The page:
The Difference Between Unoaked vs Oaked Chardonnay

Taylor Simpson
September 14, 2022 | Tasting Room, White Wines | Taylor Simpson

The Difference Between Unoaked vs Oaked Chardonnay

Unoaked vs Oaked Chardonnay

Chardonnay is a white wine that pretty much everyone has tried, because it’s available just about everywhere. Served at weddings and sold cheaply in liquor stores, chardonnay can be somewhat polarizing.

In the 1980s and ‘90s, chardonnays were heavily oaked, resulting in a buttery flavor that people either love or hate. What many people don’t know, though, is that chardonnay can also be light, crisp, and fruity. The difference depends on whether it’s oaked chardonnay or unoaked chardonnay.

Chardonnay is always made with chardonnay grapes, which can have a flavor like apples, lemons, peach, pear, or melon, depending on where they’re grown. Climate has a big impact on the flavor of the wine, but whether it’s oaked makes an even larger contribution.

If you’ve tried chardonnay and decided you don’t care for it, you probably had oaked chardonnay.

Oaked chardonnay is aged in new oak barrels. Unoaked chardonnay is aged in steel or plastic tanks. Because of this, oaked chardonnay takes in flavors from the oak that make it taste like sweet vanilla, caramel, and butter. The buttery flavor happens because of a chemical process that occurs in the oak barrels, known as malolactic fermentation. During this process, the fruit’s malic acid turns into lactic acid, which is typically found in milk.

There’s nothing wrong with a high-quality oaked chardonnay, and many people who enjoy smooth, rich wine are big fans. Wine is not over-oaked like it was in years past, so it’s got a more balanced and drinkable flavor. Look for oaked chardonnay from a warm wine-growing region like southern or eastern Australia, Napa Valley, California, Mendoza, Argentina, Burgundy, France, or Puglia, Italy. Oaked chardonnay is best served with dishes that are simply prepared and not too heavy.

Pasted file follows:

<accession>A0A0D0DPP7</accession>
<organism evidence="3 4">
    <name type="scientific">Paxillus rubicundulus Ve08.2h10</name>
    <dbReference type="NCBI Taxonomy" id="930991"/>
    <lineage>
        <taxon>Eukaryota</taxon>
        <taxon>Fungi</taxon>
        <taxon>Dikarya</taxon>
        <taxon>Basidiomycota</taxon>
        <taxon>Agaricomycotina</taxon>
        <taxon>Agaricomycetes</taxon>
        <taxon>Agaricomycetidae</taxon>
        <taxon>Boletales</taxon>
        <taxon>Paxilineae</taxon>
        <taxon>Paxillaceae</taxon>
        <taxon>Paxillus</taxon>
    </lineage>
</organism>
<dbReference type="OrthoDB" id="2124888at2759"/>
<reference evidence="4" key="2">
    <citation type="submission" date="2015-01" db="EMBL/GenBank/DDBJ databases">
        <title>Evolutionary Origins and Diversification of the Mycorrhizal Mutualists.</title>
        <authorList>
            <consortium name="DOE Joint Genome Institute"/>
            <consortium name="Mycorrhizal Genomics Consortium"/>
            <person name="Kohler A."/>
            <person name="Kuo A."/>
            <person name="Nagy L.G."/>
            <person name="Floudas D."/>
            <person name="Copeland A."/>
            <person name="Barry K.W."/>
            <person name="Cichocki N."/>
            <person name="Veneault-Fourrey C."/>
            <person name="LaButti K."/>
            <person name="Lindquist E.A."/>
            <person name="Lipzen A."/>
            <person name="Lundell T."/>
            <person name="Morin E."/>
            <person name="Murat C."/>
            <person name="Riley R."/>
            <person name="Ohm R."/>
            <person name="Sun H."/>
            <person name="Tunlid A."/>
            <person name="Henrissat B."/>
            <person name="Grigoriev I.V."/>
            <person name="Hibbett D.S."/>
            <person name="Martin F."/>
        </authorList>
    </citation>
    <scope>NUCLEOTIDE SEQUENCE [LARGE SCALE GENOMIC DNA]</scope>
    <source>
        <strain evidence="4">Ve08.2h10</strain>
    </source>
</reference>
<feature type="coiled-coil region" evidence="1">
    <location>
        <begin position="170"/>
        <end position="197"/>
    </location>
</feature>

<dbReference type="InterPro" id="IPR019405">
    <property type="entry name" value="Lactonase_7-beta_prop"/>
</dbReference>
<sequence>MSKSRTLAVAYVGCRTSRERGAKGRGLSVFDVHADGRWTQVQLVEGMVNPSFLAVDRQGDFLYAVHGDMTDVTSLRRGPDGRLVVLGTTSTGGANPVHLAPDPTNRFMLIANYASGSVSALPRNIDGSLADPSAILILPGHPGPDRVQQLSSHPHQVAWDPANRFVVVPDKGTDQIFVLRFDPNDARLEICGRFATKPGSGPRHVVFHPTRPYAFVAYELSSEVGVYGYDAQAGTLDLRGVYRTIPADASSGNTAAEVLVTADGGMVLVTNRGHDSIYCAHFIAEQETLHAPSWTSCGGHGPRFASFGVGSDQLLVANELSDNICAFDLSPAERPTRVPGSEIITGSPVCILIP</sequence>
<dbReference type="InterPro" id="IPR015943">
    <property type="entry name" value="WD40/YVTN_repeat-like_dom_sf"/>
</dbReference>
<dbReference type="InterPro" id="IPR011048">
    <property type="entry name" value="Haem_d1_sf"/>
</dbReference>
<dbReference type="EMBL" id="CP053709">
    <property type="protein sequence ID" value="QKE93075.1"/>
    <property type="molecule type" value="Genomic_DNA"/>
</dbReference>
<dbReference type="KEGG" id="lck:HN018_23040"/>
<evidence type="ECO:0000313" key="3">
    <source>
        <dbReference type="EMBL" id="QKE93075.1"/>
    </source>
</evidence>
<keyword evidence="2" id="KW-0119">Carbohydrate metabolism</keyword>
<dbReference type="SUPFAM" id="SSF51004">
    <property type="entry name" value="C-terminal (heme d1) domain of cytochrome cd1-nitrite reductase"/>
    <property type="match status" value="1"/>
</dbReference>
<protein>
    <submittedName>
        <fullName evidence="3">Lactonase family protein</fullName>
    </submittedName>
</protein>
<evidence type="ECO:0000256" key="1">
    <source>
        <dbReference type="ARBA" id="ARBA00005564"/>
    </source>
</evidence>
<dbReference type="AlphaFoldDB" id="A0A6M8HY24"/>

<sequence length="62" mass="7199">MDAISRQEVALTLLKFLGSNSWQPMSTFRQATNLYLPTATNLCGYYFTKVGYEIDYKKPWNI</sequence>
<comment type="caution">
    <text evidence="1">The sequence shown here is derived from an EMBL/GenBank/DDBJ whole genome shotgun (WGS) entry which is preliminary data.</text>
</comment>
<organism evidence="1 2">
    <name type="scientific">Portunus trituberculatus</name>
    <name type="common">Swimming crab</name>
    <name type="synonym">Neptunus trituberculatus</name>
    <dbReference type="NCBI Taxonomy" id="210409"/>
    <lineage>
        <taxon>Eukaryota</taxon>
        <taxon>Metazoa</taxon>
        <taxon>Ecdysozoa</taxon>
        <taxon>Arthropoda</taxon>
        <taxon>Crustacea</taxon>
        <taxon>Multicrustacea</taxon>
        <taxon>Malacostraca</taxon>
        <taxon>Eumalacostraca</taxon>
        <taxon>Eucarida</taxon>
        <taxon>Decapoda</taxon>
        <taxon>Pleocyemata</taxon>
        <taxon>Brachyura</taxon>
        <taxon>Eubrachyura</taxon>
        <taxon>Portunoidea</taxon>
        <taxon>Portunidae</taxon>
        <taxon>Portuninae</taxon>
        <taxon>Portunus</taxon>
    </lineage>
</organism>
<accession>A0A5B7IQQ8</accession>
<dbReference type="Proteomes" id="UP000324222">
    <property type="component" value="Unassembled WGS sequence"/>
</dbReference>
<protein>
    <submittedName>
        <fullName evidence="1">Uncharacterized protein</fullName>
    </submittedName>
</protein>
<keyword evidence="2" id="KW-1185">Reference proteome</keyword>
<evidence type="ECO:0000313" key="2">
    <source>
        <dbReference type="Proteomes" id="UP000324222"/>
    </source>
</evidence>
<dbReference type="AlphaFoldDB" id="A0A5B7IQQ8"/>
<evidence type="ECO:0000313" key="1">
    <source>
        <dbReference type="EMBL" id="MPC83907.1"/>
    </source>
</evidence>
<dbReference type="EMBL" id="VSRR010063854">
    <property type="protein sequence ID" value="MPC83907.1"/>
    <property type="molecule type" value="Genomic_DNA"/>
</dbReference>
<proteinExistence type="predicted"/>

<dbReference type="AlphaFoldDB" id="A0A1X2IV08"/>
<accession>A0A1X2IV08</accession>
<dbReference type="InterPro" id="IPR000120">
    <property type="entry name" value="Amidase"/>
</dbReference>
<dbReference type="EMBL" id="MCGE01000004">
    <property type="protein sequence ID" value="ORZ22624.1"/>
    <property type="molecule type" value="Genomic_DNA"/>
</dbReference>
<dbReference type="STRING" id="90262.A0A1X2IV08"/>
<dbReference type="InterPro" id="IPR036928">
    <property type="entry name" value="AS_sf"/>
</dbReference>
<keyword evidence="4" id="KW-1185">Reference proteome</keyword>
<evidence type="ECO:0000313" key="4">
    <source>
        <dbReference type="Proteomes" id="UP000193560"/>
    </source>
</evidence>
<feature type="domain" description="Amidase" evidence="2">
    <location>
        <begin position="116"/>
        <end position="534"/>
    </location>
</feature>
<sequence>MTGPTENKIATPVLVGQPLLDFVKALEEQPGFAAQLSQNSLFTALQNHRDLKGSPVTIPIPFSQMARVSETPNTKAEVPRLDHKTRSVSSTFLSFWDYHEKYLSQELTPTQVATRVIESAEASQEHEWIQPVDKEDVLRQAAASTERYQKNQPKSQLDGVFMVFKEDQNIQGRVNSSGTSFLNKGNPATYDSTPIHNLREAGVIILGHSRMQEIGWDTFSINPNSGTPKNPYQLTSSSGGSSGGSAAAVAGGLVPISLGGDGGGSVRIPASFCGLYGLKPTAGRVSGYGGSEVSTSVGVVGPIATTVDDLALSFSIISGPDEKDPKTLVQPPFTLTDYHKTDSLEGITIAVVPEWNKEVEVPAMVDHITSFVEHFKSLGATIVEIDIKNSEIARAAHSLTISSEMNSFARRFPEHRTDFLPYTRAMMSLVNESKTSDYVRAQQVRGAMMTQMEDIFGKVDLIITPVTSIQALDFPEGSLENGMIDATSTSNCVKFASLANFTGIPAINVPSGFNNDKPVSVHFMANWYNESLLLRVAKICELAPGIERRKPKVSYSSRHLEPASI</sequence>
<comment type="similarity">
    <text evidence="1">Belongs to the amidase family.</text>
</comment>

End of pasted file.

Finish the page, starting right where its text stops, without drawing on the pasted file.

On the other hand, if you prefer a drier wine, you might love unoaked chardonnay. High-quality unoaked chardonnay is produced in cooler climates like Sonoma, California, Loire and Chablis, France, Western Australia, Colchagua and Casablanca Valley, Chile, Oregon and of course, Michigan. This wine is very drinkable, and goes well with dishes as varied as seafood, meat dishes, pasta, and charcuterie.

When you want to try a new wine or tour a local winery, check out Good Harbor Vineyards. Family owned and operated, Good Harbor Vineyards has been making wine in Northern Michigan for over 40 years. We’ve got more than 125 acres of prime vineyard land dedicated to producing Riesling, Chardonnay, Pinot Grigio, Gruner Veltliner, and Pinot Noir varietals, along with Merlot, Pinot Blanc, sauvignon Blanc, Zweigelt, Lemberger, and Cabernet Franc. Carefully cultivated, and harvested by our dedicated team, our grapes are then made into the best wine possible, consistently overdelivering for the price.

For more information about our vineyards, the winemaking process, or the Good Harbor Connoisseur Wine Club call 231-256-7165 or come visit us for a tour!


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